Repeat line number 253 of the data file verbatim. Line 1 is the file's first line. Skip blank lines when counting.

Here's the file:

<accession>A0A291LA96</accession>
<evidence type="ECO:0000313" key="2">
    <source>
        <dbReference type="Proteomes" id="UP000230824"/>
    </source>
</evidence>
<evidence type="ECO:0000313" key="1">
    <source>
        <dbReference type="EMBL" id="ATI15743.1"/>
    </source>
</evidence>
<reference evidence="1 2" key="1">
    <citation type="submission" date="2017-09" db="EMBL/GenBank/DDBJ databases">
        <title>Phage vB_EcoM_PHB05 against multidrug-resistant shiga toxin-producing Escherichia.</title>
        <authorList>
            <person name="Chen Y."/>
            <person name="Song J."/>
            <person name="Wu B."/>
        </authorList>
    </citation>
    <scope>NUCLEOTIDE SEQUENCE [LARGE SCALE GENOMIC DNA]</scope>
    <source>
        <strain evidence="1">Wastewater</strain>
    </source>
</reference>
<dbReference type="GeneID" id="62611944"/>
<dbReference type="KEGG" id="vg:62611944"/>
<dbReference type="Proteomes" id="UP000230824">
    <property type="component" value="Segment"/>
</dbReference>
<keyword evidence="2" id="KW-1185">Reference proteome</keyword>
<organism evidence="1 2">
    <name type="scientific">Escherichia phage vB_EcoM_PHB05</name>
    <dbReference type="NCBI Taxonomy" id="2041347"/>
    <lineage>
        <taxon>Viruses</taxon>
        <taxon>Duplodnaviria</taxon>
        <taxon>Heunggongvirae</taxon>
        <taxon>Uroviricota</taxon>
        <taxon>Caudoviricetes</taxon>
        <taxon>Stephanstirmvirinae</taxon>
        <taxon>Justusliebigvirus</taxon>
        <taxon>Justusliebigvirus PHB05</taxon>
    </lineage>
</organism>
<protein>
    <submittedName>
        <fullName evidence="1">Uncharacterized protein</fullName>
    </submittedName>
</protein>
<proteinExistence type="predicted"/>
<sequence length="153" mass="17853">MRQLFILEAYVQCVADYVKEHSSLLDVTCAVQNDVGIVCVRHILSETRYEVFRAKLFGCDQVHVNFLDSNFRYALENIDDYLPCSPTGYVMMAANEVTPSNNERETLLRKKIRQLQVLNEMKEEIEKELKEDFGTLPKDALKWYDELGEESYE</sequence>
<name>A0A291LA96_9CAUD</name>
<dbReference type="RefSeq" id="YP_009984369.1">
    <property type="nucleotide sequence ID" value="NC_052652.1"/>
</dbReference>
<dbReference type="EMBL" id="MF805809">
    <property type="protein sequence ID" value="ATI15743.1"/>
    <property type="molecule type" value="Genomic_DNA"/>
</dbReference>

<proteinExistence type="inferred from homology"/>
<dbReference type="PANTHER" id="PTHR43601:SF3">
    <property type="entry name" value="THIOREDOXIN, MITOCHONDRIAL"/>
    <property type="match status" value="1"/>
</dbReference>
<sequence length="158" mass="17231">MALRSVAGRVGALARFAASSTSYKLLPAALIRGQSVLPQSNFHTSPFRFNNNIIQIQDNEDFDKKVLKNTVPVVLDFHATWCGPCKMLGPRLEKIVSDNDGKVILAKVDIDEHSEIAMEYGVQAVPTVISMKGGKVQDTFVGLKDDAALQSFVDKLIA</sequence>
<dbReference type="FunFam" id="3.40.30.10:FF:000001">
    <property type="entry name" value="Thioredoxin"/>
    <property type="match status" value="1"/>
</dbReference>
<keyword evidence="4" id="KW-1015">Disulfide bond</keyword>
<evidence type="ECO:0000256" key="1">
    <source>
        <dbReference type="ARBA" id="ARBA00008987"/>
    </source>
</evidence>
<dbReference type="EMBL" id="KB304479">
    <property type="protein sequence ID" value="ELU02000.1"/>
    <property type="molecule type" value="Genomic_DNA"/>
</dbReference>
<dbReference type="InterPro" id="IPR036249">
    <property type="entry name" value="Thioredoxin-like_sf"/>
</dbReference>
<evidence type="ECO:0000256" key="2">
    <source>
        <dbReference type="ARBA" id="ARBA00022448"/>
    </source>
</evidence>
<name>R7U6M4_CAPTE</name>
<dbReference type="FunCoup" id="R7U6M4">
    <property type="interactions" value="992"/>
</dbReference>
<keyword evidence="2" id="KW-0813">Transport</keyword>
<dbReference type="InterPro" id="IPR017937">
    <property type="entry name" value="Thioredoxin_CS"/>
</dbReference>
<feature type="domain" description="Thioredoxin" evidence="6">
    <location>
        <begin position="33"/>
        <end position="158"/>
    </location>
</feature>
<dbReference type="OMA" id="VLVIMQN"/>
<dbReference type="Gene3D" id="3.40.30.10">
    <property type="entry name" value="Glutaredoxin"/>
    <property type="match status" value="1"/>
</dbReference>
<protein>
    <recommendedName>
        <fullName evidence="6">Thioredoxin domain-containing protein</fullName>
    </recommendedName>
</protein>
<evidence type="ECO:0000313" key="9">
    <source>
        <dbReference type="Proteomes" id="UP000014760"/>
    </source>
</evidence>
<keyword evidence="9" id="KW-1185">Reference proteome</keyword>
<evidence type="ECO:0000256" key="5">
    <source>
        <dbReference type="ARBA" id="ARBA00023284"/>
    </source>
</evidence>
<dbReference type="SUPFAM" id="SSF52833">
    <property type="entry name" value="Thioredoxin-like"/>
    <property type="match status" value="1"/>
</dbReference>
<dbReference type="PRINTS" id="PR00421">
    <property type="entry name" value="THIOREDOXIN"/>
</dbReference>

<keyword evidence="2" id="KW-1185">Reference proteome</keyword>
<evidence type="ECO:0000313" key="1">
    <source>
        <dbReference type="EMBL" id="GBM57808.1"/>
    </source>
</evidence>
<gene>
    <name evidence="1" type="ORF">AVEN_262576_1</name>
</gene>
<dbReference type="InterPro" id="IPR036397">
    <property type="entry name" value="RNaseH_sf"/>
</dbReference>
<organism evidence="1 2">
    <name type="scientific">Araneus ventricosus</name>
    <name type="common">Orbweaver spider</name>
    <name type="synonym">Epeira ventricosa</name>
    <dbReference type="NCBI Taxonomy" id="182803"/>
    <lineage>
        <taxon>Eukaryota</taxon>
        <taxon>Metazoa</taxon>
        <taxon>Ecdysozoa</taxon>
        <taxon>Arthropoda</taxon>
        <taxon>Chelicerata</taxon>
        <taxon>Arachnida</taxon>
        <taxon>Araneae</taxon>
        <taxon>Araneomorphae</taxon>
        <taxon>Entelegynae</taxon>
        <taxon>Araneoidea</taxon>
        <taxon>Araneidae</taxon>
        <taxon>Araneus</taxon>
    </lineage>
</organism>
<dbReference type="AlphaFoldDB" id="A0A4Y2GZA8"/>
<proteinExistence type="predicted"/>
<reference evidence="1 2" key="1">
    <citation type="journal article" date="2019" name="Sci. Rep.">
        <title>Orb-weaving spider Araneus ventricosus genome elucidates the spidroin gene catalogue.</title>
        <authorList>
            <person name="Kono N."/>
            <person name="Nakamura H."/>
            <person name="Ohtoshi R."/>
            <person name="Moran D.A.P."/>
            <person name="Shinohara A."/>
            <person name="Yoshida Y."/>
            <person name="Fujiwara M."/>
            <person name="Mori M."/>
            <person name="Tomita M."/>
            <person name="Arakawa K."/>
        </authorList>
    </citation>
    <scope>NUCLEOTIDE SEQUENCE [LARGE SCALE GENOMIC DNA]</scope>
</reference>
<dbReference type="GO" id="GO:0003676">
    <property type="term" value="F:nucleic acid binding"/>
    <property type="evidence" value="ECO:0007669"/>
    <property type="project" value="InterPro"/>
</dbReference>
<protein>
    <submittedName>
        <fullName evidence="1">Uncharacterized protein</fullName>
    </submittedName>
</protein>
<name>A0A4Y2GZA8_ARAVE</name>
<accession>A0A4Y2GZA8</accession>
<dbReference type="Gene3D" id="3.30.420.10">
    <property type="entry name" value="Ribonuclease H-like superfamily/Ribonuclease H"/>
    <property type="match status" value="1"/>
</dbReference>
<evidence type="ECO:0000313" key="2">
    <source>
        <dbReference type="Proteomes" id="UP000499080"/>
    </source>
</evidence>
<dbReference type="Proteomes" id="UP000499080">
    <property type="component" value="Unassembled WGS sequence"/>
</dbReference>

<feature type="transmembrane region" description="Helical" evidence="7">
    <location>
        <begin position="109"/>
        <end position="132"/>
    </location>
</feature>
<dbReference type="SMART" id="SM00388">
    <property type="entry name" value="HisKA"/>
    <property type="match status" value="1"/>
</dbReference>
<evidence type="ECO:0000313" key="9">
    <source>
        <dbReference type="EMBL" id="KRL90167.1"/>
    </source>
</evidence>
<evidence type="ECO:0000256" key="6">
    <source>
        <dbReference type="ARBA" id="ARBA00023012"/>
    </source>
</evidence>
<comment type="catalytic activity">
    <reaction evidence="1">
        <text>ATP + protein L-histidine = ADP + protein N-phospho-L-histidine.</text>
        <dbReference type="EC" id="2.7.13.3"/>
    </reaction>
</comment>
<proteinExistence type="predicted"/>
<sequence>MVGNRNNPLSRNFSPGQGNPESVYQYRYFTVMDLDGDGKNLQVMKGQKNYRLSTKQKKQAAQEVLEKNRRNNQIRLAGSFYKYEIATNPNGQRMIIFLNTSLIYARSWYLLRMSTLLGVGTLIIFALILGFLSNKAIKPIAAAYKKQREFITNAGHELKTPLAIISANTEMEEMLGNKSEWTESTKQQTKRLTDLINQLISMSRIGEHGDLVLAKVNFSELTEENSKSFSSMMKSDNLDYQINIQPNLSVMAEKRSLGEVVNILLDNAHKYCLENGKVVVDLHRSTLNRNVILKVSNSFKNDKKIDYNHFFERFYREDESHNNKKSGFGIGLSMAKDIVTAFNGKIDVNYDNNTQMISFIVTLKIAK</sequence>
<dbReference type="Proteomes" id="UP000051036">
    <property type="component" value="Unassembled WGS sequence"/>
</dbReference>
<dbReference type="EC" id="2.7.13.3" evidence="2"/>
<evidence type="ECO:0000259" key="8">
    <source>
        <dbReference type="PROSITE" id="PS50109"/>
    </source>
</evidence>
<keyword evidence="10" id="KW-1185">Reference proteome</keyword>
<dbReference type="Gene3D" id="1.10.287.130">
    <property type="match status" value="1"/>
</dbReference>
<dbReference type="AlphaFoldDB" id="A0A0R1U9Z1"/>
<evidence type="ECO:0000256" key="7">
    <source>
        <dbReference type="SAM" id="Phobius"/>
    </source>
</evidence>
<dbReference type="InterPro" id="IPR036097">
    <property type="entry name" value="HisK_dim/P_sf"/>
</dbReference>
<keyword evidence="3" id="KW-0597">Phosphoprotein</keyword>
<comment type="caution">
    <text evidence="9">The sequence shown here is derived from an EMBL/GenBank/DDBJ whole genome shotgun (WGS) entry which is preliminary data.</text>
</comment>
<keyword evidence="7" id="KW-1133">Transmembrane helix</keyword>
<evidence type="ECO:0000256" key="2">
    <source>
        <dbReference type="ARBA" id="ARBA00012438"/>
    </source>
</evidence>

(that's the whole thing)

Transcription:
</evidence>